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Thread: Old Tech vs New Tech

  1. #226
    Resident Curmudgeon Military Professional Gun Grape's Avatar
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    Quote Originally Posted by Ironduke View Post
    Looking to the position of the sun in the sky is good enough to get one's general bearings. Or the direction of twilight before and after the sun has set.

    Only some tens of millions of the 7.7 billion people on Earth live in northern latitudes where the latter phenomenon exists. Maybe 1% of the world's population. The number in the southern hemisphere is so small, it's practically zero.
    That "phenomenon exist all over the planet. The variation being different depending on your latitude.

    Where I live (Panhandle of Florida) sits at 30 Deg lat. The deviation during the solstice's is 27 Deg. So the difference in the direction that the sun rises in summer and winter will be up to 54 Deg
    The increasing inability to intuitively navigate and wayfind, in the age of GPS and smartphones, is what I believe to simply be a stark example of the erosion of the skills and capabilities of a human mind, in the age of technology. The increasing inability to tell east from west, when it's plain as day which way is which, is just an example within that example.
    Having done the land Nav thing since the late 1970s ( and being around 2dLts). I can state with confidence that there is no such thing as an intuitive ability to navigate. It is a science and a highly perishable skill.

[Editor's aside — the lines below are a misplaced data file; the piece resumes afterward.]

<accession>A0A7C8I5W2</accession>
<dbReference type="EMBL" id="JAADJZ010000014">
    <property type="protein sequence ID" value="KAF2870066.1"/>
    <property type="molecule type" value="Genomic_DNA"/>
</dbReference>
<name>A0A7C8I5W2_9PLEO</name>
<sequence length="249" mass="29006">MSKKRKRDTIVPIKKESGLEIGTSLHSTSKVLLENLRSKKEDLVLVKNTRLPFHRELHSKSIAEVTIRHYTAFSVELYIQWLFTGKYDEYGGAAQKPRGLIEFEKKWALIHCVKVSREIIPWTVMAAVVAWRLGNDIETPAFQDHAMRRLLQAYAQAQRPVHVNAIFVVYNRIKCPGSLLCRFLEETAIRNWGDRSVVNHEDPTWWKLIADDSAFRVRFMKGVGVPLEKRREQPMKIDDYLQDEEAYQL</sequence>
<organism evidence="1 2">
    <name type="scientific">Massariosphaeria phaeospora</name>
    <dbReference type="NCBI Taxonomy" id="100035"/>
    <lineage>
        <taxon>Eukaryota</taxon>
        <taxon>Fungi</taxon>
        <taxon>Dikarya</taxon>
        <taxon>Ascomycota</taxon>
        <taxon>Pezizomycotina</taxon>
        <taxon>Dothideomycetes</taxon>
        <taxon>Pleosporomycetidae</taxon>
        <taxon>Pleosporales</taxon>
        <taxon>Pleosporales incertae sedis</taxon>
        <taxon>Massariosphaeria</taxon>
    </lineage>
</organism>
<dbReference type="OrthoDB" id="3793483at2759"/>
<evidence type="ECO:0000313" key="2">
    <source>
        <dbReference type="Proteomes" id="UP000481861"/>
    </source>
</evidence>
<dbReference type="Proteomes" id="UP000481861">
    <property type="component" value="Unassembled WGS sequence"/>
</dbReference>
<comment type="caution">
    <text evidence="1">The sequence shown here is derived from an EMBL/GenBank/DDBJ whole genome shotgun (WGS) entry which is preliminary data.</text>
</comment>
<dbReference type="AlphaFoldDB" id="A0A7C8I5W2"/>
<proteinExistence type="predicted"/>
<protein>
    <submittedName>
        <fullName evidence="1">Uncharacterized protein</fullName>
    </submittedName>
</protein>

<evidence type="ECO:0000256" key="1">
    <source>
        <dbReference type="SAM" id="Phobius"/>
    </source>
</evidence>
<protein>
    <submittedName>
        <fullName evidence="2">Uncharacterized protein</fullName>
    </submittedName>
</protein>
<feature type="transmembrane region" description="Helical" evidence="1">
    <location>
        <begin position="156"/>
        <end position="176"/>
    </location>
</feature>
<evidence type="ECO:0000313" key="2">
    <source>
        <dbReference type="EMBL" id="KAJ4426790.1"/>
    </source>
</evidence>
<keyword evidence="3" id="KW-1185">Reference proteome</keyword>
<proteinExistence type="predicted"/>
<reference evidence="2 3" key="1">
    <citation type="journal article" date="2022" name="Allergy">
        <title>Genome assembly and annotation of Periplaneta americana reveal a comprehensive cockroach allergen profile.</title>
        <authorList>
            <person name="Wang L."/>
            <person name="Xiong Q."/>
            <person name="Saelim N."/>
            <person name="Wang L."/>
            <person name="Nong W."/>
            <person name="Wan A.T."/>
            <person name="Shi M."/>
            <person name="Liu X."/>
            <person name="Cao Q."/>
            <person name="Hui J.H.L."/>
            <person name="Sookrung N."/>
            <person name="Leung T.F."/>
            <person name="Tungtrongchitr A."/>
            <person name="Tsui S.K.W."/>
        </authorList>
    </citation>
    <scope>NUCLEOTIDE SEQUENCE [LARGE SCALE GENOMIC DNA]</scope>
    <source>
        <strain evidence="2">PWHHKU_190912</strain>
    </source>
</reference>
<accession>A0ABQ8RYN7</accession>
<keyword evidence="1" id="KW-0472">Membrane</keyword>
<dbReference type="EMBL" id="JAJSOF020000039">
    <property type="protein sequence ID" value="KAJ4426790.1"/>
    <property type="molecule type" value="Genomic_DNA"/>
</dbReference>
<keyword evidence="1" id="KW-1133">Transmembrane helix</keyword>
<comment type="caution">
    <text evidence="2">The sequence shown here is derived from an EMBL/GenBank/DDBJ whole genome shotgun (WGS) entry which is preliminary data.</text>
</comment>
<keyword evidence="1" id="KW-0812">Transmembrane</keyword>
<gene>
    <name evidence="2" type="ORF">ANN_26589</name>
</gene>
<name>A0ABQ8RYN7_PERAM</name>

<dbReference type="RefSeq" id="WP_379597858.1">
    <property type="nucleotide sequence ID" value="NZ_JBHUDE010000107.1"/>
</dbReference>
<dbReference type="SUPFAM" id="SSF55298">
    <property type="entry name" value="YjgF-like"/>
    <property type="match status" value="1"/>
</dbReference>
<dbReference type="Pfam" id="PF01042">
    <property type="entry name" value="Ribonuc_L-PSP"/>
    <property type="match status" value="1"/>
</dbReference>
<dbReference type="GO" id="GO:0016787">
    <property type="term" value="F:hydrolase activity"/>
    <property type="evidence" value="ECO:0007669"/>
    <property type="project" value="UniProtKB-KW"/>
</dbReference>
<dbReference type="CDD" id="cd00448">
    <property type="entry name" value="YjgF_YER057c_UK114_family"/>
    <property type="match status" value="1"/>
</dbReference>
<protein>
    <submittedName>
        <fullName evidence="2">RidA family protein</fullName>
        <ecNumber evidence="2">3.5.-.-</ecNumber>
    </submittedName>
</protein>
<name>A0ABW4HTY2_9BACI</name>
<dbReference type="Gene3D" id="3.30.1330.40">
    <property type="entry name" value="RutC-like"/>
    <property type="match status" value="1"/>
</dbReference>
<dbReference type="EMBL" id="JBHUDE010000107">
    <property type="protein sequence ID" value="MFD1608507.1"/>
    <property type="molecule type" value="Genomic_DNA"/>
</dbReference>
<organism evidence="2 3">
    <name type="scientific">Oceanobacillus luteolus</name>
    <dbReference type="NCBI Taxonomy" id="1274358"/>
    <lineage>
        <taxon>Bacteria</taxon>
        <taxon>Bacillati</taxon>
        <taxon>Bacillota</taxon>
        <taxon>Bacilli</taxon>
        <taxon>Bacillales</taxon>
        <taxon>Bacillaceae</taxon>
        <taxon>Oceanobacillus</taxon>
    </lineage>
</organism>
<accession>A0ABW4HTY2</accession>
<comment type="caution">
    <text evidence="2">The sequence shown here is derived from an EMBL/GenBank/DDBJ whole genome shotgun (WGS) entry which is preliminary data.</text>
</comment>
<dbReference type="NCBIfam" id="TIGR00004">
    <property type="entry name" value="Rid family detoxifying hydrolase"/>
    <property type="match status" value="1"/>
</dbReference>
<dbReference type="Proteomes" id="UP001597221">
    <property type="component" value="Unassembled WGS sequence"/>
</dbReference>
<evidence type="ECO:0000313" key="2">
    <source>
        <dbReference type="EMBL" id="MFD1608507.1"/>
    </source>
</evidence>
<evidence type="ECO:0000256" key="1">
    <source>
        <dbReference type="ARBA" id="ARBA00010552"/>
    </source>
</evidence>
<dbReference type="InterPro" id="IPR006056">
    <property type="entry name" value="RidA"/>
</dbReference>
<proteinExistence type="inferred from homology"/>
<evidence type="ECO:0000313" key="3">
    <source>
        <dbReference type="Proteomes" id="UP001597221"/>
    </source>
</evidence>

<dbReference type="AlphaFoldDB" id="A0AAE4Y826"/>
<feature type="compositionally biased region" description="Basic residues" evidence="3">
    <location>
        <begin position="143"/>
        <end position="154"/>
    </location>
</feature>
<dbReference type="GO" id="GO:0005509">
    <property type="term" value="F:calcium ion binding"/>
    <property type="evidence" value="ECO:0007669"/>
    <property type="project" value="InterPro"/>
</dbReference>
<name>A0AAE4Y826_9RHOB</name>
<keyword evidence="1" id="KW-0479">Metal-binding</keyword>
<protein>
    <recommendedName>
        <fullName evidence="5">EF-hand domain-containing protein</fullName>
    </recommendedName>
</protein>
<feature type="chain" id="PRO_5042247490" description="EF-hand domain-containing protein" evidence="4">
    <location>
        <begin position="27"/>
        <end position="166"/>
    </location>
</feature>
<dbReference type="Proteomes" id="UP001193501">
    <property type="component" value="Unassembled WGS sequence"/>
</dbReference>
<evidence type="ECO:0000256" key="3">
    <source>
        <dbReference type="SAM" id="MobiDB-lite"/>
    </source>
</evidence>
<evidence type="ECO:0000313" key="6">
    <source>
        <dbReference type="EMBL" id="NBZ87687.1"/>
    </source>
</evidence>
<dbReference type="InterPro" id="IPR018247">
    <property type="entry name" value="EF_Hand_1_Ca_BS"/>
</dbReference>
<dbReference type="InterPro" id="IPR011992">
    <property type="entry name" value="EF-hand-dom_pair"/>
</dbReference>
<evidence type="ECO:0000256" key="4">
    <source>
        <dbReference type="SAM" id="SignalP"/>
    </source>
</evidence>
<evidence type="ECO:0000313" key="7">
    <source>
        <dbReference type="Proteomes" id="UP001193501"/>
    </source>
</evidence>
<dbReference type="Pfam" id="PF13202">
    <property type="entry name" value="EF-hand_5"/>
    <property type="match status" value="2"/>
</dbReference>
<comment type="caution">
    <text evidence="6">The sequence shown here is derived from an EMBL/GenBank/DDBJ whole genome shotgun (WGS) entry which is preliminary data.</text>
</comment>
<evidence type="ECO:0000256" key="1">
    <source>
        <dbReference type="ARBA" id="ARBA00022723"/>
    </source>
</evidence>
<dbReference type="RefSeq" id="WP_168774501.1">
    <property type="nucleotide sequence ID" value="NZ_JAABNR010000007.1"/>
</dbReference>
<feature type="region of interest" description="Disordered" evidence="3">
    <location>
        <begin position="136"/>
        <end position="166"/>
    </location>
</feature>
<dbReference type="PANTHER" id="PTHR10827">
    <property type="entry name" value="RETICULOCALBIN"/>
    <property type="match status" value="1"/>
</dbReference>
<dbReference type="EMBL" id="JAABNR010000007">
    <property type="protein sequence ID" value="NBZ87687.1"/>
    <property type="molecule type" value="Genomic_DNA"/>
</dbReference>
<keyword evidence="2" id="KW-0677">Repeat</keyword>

Even late in my former life, where navigation and knowing your location was a basic requirement for my job, I've found myself disorientated/lost.

    GPS is not a crutch, nor erodes the skills and capabilities of the human mind. It allows us to focus on other task. It definatly doesn't erode skills because navigation has never been a skill that the majority of people throughout recorded history had.

    Think of it like a stove or coffee maker. When I want a cup of the Nectar of the Gods I push a button on my coffee maker and 3 min later pour a cup. I don't need to practice my fire making skills, where to collect tinder ect..

    Take a civil engineer from the times of the Roman Empire vs. one from the 21st century. The modern-day civil engineer uses computers and programs such as AutoCAD to do much of the work. The engineer from Roman times, the engineer's brain itself was a biological computer, and I suspect it was vastly more capable and complex than a modern mind in the same profession today. The same could be said for navigators on ships in the Age of Sail, vs navigators on ships today.
    Thats like saying a carpenter today is less capable than those of old because he/she uses a nail gun instead of using dowels or mortises to fasten wood together
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  2. #227
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    Quote Originally Posted by Ironduke View Post
    Looking to the position of the sun in the sky is good enough to get one's general bearings. Or the direction of twilight before and after the sun has set.